Most chicken keepers take great care to ensure their flocks are happy and healthy, so when birds start losing their feathers, it can be both unsettling and alarming.
There are many reasons for feather loss in chickens, and some are natural while others require more attention. So to help you understand why it’s happening and what actions you need to take, in this post, we answer the question, why is my chicken losing her feathers?
Why Is My Chicken Losing Her Feathers?
One of the most obvious reasons for chickens to lose their feathers is the annual molt.
Chickens usually molt in the fall when they lose their old feathers and grow new ones ready for the winter. Depending on what time of year they hatch, their first molt usually starts when they are around 15 to 18 months old.
Molting is a natural process, and there’s nothing you can do to stop it. To help chickens through each molt, increase the amount of protein in their feed to at least 20% and handle them as little as possible since emerging pin feathers are painful for chickens.
Another cause of feather loss is preening, and this is also nothing to worry about.
Preening is chickens’ way of keeping themselves clean and making sure their plumage is in good condition.
Part of this includes taking oil from the preen gland and spreading it over their feathers, and they will also remove feathers that are in poor condition – this is normal behavior and nothing to worry about.
However, if chickens are actively plucking out large amounts of their own feathers, this could be due to something else such as boredom (see below), in which case you will need to identify the cause and take action.
Anyone who keeps chickens quickly learns to recognize broodiness in their hens, and part of hens going broody can involve feather loss.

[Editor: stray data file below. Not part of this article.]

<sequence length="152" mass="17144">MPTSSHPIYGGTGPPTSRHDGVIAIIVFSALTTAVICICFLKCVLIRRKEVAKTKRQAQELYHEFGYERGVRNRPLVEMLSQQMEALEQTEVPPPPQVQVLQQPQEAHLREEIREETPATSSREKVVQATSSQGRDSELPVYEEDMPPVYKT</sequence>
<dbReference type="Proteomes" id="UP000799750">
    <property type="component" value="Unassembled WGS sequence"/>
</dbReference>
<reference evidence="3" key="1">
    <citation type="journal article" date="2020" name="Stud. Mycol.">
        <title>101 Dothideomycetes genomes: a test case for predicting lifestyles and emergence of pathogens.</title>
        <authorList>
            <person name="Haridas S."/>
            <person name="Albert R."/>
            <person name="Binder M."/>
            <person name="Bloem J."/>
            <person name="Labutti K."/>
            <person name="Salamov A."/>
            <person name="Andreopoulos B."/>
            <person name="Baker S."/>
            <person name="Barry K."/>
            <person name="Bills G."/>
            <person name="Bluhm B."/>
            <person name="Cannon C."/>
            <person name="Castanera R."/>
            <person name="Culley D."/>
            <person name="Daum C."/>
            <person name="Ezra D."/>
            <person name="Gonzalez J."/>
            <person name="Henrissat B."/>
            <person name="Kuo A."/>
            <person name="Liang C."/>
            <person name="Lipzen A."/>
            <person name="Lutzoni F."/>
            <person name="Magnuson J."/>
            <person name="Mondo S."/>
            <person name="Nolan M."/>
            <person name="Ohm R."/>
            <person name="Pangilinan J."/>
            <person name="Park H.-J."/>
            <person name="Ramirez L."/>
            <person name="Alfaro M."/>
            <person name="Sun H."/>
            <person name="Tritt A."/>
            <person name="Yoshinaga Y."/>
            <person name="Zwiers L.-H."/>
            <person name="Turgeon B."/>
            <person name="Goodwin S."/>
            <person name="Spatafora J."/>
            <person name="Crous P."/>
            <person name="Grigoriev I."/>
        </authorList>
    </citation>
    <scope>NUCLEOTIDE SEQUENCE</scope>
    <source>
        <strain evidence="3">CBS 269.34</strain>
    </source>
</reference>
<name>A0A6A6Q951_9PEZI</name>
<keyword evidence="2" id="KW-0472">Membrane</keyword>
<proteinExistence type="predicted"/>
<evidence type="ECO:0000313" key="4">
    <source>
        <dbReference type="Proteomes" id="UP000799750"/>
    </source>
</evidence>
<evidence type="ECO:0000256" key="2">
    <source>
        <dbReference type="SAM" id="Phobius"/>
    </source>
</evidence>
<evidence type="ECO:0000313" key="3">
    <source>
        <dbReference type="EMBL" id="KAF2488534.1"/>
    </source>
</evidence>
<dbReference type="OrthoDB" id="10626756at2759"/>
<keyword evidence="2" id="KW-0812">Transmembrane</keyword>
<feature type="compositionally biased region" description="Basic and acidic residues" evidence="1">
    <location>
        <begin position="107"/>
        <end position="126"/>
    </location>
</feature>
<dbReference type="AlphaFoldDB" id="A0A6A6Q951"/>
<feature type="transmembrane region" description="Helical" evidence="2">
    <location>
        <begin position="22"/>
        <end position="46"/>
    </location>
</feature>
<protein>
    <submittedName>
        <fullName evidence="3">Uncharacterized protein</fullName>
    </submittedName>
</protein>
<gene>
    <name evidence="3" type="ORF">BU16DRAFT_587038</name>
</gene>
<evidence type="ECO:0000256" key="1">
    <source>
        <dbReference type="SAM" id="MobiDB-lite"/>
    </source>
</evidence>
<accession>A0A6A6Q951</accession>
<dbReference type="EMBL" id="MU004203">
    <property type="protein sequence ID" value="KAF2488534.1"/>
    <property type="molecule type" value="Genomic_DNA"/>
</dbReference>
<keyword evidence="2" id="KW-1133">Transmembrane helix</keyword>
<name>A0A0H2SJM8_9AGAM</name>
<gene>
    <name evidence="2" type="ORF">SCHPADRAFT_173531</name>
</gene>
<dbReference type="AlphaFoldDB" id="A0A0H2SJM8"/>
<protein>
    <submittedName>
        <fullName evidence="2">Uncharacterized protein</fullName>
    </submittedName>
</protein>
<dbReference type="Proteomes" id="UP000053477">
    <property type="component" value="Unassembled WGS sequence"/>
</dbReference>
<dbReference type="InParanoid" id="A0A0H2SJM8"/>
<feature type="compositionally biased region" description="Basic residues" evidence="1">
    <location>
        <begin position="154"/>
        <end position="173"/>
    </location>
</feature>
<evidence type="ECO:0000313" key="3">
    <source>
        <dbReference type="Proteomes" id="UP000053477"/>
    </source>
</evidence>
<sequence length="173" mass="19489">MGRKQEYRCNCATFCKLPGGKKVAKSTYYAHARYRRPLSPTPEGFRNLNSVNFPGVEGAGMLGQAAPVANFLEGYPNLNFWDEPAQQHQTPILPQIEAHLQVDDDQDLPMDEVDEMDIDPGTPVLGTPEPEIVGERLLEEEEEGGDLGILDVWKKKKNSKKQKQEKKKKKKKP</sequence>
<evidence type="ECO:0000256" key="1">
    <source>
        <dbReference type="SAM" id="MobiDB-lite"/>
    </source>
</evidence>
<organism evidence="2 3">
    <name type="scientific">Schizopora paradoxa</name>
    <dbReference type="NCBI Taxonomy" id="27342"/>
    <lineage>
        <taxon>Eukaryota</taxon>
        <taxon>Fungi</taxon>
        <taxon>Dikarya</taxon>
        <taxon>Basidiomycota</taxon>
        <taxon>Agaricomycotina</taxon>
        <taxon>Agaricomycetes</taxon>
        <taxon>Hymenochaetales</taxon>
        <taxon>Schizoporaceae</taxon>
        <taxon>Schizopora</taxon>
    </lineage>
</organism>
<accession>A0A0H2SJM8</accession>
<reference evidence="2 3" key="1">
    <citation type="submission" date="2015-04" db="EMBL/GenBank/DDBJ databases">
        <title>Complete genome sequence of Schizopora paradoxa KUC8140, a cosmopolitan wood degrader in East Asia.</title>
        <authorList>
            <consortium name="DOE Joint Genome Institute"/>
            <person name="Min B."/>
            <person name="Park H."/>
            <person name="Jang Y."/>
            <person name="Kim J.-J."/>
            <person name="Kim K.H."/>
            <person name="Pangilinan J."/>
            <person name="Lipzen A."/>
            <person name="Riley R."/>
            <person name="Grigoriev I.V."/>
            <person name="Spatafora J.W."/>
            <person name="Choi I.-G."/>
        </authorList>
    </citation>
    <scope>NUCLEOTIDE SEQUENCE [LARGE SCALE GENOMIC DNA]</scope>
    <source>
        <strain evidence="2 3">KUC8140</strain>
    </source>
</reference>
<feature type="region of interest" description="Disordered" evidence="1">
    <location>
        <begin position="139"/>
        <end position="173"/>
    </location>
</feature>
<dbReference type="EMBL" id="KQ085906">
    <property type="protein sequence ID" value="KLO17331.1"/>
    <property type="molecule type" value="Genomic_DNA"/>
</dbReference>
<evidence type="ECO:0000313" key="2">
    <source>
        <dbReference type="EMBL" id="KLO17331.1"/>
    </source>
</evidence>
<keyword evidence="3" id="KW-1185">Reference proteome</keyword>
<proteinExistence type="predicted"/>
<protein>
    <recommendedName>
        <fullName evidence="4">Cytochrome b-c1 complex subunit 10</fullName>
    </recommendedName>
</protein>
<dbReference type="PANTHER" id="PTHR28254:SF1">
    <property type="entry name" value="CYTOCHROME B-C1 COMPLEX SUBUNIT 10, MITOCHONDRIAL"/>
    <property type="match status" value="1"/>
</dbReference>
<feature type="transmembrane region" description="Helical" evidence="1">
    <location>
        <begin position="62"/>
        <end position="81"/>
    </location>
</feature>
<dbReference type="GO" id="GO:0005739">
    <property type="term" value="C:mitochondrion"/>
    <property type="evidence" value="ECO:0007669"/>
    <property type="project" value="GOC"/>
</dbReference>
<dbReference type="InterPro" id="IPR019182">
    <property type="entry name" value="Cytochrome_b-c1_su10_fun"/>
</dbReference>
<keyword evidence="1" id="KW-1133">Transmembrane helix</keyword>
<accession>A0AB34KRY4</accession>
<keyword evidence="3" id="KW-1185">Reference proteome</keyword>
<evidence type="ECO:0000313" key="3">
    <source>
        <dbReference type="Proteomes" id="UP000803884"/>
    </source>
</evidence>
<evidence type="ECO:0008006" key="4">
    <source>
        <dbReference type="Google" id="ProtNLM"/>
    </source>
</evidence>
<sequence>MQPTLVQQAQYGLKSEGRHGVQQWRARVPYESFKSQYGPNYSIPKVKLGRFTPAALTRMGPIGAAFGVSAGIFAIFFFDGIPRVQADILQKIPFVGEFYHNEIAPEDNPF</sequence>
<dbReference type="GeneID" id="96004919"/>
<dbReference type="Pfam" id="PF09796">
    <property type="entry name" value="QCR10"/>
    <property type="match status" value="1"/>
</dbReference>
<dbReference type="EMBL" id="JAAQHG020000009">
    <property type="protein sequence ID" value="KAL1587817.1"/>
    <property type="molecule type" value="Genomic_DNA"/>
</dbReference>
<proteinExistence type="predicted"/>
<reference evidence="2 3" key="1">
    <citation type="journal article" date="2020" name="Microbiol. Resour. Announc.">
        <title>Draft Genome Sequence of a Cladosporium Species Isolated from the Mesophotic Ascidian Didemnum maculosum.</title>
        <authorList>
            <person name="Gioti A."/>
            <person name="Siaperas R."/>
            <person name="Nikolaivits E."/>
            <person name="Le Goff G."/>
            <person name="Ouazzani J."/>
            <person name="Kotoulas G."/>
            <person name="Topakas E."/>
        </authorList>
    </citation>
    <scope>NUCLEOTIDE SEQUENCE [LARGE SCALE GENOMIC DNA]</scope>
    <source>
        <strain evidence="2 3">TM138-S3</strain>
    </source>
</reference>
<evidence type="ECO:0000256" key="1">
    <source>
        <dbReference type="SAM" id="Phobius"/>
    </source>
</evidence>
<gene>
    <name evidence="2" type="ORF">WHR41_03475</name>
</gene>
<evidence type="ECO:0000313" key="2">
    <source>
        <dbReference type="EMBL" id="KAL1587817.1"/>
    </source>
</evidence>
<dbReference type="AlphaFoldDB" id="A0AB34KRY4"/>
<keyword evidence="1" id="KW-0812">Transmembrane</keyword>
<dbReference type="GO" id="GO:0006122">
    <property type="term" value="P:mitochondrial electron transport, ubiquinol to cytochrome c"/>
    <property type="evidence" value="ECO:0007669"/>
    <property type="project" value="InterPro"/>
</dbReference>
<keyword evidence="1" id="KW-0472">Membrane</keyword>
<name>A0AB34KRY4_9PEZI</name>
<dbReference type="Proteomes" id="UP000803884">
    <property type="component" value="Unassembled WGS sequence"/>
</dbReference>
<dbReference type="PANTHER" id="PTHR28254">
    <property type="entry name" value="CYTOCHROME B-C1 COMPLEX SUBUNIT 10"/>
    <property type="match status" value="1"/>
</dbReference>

This is their way of regulating heat and humidity to create the optimal conditions for incubating eggs.
If you want your hens to hatch their eggs, feather loss due to broodiness is nothing to worry about, and you can just leave them to it.
On the other hand, if you don’t want your hens to go broody, you can try various techniques – including isolation – to encourage them to snap out of it.
Stress is a common cause of feather loss in chickens, and one of the most common stress factors is predators.
If a chicken is attacked by a predator and escapes, the chicken may lose feathers in the physical attack, but the stress of the experience may also cause the bird to go into a mini molt – as well as almost certainly halting egg production too.
In this case, you just need to make sure the affected chicken heals properly from the attack and feels safe and secure – and after a few weeks, the feathers should grow back and egg-laying will resume.
Such an attack can also affect the rest of the flock, and some of your other birds may also lose feathers after seeing one of their flockmates being attacked.
Alternatively, if chickens are aware of predators prowling around at night and perhaps trying to break into their run or coop, this can also stress them and cause them to lose feathers.
In this case, try to drive the predators away to allow the chickens to roost in peace without having to worry about being eaten during the night.
Chickens have very specific nutritional requirements, and if their diet lacks certain nutritional elements, it may cause them to become malnourished, which can lead to feather loss.
Commercial chicken feed is specially formulated to meet all their nutritional requirements, but if you mix your own feed, you need to ensure that the food you give them contains all the necessary vitamins and minerals along with enough protein.
If you feed your chickens commercial feed but suspect they are malnourished, you could consider changing to a different brand.
Also, remember that chickens should receive no more than 10% of their overall diet in the form of supplementary snacks – 90% of their food should come from their main feed, and any less can cause them to miss out on vital nutrients.
Lice don’t feed on chickens’ blood but rather eat dead skin cells from chickens’ bodies.
Red mites, on the other hand, suck chickens’ blood and in serious cases may cause anemia or even death.